Date of Award
Master of Arts in Liberal Studies (MALS)
Parenting, in our society, is a highly gendered activity, with mothers overwhelmingly taking responsibility for the care of children. This responsibility is frequently associated with negative effects for women in terms of workplace opportunity, financial security, work load, and emotional wellbeing. The identity of "mother" is a positive one, and there is nothing inherently gendered about its features. The identity is, however, conflated with certain parental behaviors, such that "mother" identity and mothers' behaviors have a common underlying meaning; being a mother by definition, therefore, involves undertaking primary responsibility for childrearing. Gendered parenting arrangements are reinforced by interactions with every aspect of society, in particular with workplace structures which devalue pregnancy, support occupational segregation by sex, and maintain a substantial gap in earnings between men and women. To effect gender-neutrality in parenting arrangements, women could individually attempt to break the link between "mother" identity and mothers' behaviors, and men could attempt to forge such a link for themselves. Structural changes such as state funding of pregnancy disability leave programs, elimination of the wage gap between men and women, and an increase in the monetary value attached to jobs associated with parenting are more likely to bring about positive change by equalizing the status of men and women in the workplace. Such change would equalize the factors influencing how men and women make decisions about parenting responsibilities, and would help to render the parental behavior patterns of men and women more similar. Similarity in parental behavior patterns of men and women could eventually lead to changes in the meanings attached to motherhood, fatherhood, and parenthood, such that parenting would be considered a more gender-neutral institution.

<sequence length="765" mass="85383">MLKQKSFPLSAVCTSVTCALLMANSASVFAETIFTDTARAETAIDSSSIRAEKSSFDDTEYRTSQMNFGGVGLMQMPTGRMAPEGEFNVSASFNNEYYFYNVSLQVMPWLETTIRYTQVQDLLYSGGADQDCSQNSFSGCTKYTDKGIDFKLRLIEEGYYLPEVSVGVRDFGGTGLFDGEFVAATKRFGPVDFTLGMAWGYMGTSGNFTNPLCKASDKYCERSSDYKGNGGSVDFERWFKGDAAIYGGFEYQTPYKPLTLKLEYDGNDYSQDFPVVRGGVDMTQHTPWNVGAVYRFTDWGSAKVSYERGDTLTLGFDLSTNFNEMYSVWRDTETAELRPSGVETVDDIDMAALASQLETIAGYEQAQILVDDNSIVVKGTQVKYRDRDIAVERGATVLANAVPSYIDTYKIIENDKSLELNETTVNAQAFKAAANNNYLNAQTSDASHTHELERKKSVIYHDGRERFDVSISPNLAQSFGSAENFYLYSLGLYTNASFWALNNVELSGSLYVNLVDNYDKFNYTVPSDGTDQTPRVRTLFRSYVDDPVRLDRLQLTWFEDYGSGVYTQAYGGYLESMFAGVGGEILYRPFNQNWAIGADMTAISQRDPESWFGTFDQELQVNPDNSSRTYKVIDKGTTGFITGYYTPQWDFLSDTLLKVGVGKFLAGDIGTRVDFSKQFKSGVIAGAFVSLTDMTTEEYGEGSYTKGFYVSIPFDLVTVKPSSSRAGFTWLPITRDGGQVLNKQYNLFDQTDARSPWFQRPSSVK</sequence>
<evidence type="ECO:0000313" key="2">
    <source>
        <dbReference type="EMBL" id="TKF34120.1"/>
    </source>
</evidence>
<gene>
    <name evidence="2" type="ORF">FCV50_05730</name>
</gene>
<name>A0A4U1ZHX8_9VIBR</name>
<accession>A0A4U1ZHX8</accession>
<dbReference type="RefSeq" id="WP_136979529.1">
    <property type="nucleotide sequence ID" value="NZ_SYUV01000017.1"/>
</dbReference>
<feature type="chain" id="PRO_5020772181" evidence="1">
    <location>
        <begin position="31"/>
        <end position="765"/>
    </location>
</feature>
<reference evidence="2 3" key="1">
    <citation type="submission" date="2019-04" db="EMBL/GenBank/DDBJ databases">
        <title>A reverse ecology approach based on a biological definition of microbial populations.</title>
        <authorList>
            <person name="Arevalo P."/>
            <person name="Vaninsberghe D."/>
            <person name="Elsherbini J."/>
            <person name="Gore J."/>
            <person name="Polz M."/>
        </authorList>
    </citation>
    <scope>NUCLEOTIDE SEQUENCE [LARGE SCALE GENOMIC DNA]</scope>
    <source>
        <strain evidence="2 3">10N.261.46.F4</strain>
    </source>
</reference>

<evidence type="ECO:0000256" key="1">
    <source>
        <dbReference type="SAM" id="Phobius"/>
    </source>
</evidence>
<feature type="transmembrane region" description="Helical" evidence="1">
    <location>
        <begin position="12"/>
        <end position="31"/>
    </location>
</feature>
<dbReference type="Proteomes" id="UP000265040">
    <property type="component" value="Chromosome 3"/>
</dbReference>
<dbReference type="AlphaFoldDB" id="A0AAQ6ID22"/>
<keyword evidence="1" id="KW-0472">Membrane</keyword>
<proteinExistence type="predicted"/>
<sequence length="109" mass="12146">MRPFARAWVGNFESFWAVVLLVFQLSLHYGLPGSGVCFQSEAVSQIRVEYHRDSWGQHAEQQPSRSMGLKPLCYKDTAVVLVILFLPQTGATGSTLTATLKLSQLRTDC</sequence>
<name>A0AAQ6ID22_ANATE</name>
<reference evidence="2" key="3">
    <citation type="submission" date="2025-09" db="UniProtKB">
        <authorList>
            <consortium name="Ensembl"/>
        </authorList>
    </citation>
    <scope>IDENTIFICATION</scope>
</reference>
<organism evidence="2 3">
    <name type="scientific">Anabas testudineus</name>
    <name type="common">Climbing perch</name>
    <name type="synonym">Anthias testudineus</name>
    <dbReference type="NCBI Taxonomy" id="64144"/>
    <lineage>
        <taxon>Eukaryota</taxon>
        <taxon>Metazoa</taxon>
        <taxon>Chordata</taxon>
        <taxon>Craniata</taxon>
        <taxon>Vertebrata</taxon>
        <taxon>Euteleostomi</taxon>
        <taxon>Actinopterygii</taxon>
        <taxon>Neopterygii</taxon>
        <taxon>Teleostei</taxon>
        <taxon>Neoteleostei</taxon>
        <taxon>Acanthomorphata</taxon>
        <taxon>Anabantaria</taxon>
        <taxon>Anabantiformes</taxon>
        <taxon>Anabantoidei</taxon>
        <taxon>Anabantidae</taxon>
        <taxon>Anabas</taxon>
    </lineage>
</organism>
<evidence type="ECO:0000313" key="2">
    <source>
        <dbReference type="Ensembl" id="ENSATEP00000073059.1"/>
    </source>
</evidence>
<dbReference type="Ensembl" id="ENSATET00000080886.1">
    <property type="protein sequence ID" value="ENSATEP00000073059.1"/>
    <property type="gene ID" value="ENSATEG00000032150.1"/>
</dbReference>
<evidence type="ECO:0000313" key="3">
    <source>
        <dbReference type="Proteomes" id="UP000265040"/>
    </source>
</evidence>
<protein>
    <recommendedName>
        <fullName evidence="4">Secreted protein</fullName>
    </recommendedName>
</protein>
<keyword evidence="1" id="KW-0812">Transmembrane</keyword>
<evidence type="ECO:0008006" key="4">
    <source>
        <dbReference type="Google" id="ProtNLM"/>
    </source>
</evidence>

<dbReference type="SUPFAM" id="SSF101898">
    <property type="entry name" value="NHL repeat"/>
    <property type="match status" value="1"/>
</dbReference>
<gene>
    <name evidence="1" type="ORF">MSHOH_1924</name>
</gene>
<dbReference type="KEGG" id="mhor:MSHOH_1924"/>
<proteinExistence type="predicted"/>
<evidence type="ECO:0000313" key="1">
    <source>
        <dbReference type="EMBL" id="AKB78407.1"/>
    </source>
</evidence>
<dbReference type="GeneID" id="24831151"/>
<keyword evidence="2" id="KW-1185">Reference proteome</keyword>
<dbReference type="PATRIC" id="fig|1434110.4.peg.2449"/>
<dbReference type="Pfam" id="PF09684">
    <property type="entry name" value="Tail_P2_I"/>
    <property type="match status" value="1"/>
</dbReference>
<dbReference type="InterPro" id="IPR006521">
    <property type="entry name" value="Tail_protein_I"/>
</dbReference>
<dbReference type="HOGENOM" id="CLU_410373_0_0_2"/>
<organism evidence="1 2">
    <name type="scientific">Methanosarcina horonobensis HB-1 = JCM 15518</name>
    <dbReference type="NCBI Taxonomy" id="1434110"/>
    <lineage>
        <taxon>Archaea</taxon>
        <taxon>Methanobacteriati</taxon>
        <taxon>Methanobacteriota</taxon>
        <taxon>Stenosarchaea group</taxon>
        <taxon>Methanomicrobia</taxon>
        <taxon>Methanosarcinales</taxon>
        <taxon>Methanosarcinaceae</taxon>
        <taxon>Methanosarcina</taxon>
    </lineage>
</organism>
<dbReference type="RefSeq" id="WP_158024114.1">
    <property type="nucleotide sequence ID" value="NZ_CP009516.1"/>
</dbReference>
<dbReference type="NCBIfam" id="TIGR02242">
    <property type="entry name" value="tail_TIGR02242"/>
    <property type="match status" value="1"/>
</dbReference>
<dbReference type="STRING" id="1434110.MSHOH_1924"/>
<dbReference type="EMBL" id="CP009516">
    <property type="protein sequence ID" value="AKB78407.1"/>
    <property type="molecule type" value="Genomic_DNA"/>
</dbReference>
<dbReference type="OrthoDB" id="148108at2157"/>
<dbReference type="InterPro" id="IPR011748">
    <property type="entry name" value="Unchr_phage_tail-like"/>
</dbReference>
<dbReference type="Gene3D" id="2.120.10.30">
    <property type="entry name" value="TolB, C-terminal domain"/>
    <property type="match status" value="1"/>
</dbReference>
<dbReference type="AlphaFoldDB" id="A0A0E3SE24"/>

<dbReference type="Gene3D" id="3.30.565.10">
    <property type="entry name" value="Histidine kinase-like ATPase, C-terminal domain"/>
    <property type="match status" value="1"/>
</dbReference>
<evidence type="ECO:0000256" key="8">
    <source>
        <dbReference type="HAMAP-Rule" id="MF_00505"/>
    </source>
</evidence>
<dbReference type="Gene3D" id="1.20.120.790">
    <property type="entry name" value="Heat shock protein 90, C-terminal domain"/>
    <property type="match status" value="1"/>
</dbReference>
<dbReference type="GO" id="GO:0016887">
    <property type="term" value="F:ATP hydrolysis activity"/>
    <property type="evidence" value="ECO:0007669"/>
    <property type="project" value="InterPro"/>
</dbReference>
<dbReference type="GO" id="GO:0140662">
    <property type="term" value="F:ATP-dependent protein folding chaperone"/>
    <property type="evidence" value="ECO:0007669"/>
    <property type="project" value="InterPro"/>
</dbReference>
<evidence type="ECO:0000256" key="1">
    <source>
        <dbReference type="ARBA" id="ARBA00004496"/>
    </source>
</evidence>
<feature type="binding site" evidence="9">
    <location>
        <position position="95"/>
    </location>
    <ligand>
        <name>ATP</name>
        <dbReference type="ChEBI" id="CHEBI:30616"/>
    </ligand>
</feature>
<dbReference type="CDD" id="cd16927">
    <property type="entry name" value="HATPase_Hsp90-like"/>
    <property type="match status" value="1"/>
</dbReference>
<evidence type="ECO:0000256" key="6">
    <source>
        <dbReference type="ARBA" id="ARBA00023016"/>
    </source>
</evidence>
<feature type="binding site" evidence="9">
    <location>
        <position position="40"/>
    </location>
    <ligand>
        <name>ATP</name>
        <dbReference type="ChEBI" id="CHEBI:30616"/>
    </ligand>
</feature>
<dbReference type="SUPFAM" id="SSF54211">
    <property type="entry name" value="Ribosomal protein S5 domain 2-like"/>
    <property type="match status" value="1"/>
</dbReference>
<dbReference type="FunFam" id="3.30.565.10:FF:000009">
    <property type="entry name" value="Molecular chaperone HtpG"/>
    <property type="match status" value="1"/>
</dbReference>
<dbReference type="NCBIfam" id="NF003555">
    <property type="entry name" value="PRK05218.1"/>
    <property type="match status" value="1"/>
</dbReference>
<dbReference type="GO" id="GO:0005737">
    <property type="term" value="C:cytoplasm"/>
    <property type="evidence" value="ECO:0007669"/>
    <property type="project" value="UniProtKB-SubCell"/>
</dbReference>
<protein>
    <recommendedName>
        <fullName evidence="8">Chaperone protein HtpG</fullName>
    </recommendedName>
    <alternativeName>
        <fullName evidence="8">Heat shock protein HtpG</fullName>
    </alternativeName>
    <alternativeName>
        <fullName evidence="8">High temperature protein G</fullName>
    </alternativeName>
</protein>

Lafferty, Helen, "Still Swimming Against the Tide: Obstacles to Gender-Neutrality in Parenting Arrangements" (2000). MALS Final Projects, 1995-2019. 22.